- Nonfarm payrolls rose 209,000 in June
- Unemployment rate drops to 3.6% from 3.7% in May
- Hourly earnings will increase by 0.4%; An increase of 4.4% per annum
- The average work week rises from 34.3 hours to 34.4 hours
WASHINGTON, July 7 (Reuters) – The U.S. economy added the fewest jobs in 2-1/2 years in June, but continued strong wage growth pointed to still tighter labor market conditions, ensuring the Federal Reserve raised interest rates again. Later this month.
A closely watched employment report from the Labor Department on Friday showed 110,000 fewer jobs were created in April and May, indicating that higher borrowing costs continue to weigh on businesses. Last month there was an increase in the number of people working part-time for economic reasons, in part due to a slowdown in work or business conditions that cut their hours.
Still, the pace of job growth remains strong by historical norms and is further evidence that the economy is far from a dire recession.
“The labor market appears to be cooling, but not fast enough to prevent the Fed from hitting the brakes on July 26,” said Sal Quattieri, senior economist at BMO Capital Markets in Toronto.
Nonfarm payrolls rose by 209,000 jobs last month, the smallest gain since December 2020, the firms’ survey showed. Economists polled by Reuters had forecast wages to rise by 225,000. The economy needs to create 70,000-100,000 jobs per month to keep up with the growth of the working-age population.
While high-paying industries such as technology and finance are purging workers, sectors such as leisure and hospitality and local government and education are experiencing rapid retirements, losing employees during the Covid-19 pandemic.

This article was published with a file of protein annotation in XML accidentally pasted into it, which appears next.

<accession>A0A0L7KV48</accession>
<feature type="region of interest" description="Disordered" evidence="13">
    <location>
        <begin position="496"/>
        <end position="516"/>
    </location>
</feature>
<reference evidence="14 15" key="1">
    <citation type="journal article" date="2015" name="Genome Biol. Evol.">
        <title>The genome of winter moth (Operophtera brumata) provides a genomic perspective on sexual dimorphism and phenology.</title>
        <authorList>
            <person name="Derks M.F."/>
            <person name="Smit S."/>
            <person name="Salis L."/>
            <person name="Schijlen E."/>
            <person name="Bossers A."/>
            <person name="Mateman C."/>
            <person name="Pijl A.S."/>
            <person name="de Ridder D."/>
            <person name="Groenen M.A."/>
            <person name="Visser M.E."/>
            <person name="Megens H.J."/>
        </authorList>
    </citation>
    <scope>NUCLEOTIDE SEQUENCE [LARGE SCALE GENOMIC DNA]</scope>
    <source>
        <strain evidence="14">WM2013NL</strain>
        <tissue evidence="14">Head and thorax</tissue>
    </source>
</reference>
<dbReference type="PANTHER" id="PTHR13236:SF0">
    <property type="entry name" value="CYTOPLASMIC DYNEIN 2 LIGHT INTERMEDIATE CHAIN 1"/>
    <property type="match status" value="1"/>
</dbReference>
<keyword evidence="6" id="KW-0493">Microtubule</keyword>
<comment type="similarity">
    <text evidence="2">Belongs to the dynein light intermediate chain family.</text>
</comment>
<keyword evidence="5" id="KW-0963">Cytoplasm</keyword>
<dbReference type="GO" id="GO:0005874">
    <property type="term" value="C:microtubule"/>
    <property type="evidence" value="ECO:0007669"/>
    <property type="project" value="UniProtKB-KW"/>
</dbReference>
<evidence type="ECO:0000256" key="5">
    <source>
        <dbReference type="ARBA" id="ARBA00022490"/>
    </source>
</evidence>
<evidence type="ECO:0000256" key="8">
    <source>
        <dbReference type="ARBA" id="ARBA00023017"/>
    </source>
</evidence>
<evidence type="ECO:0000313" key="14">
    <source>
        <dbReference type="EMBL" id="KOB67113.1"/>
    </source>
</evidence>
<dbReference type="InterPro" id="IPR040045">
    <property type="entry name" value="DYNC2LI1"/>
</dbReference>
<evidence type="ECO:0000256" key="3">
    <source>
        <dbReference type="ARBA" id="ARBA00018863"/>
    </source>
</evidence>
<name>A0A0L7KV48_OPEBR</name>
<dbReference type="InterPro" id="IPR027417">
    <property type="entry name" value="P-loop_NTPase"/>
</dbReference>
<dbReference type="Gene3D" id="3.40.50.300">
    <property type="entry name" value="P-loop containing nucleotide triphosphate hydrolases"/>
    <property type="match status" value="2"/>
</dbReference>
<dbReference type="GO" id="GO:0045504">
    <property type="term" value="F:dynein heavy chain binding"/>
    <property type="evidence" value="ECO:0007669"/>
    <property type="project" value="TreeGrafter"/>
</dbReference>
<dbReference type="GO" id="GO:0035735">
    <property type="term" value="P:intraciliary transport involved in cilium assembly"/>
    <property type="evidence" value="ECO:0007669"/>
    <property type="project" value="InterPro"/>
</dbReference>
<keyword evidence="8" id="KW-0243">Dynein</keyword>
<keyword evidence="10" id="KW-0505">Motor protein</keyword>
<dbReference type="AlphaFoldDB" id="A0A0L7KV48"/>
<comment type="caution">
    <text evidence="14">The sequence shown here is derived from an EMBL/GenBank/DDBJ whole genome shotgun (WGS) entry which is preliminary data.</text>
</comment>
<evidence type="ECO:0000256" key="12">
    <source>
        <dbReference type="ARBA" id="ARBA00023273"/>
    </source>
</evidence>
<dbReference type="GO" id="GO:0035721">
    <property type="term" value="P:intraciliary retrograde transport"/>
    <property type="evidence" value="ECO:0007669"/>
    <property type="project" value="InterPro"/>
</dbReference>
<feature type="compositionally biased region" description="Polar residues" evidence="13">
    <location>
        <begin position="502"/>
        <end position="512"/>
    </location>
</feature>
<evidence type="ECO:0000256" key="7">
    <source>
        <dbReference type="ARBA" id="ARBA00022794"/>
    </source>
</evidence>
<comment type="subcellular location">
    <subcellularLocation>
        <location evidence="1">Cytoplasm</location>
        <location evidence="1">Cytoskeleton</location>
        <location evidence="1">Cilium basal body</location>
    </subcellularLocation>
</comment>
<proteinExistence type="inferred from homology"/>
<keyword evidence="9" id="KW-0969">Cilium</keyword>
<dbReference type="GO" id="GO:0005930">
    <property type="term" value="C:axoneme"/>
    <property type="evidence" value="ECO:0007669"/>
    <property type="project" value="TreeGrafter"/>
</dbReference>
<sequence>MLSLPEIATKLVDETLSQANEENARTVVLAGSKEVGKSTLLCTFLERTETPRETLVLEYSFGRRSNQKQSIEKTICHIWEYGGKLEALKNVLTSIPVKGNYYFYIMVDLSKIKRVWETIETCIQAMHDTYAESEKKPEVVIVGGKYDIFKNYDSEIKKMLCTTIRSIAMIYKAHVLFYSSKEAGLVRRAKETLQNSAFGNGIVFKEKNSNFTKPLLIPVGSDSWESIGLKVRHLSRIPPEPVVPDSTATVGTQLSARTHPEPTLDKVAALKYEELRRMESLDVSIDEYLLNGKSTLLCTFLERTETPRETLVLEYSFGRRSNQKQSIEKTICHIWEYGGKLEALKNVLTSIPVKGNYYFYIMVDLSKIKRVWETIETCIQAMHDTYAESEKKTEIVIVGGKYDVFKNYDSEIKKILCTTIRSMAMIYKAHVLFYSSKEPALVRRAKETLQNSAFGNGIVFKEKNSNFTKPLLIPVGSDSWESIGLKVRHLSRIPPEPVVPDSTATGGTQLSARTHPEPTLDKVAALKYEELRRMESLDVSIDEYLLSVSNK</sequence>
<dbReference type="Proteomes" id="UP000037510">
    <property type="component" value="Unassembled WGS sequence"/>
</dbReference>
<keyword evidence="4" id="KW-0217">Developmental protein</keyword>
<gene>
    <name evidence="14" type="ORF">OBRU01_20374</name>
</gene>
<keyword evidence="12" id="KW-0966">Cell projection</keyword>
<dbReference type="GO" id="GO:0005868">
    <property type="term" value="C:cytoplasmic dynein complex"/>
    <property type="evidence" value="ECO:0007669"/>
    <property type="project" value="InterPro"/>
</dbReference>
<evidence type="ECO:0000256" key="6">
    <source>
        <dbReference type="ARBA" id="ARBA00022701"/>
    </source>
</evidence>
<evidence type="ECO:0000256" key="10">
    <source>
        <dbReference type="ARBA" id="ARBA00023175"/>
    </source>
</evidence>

Government employment increased by 60,000, boosted by a 59,000 increase in state and local government wages. Government employment is 161,000 below pre-pandemic levels. Health care payrolls increased by 41,000 jobs, reflecting hiring in hospitals, nursing and residential care facilities, and home health services.
Construction employment increased by 23,000. The housing market is showing signs of recovery after being hit by a rise in mortgage rates. The Fed has raised its policy rate by 500 basis points from March 2022, its fastest monetary policy tightening campaign in more than 40 years.
There was also an increase in industrial and business services employment. Retirement and Hospitality Wages increased by 21,000. Employment in the industry is 369,000 below its pre-pandemic levels.
Average hourly earnings rose 0.4% last month. In the 12 months to June, wages rose 4.4%, matching May’s advance.
Annual wage growth is too high to be consistent with the central bank’s 2% inflation target.
US stock markets started with a decline. The dollar fell against a basket of currencies as U.S. Treasury yields rose.
The Household Survey, from which the unemployment rate was obtained, showed strong employment gains. This is more than the increase in the number of people entering the labor force. As a result, the unemployment rate fell to 3.6% in June from a seven-month low of 3.7% in May.
But the number of people working part-time for economic reasons rose by 452,000 to 4.2 million, partly reflecting an increase in those who cut hours due to sluggish work or business conditions.
Report by Lucia Muticani; Editing by Daniel Wallis, Chisu Nomiyama and Andrea Ricci
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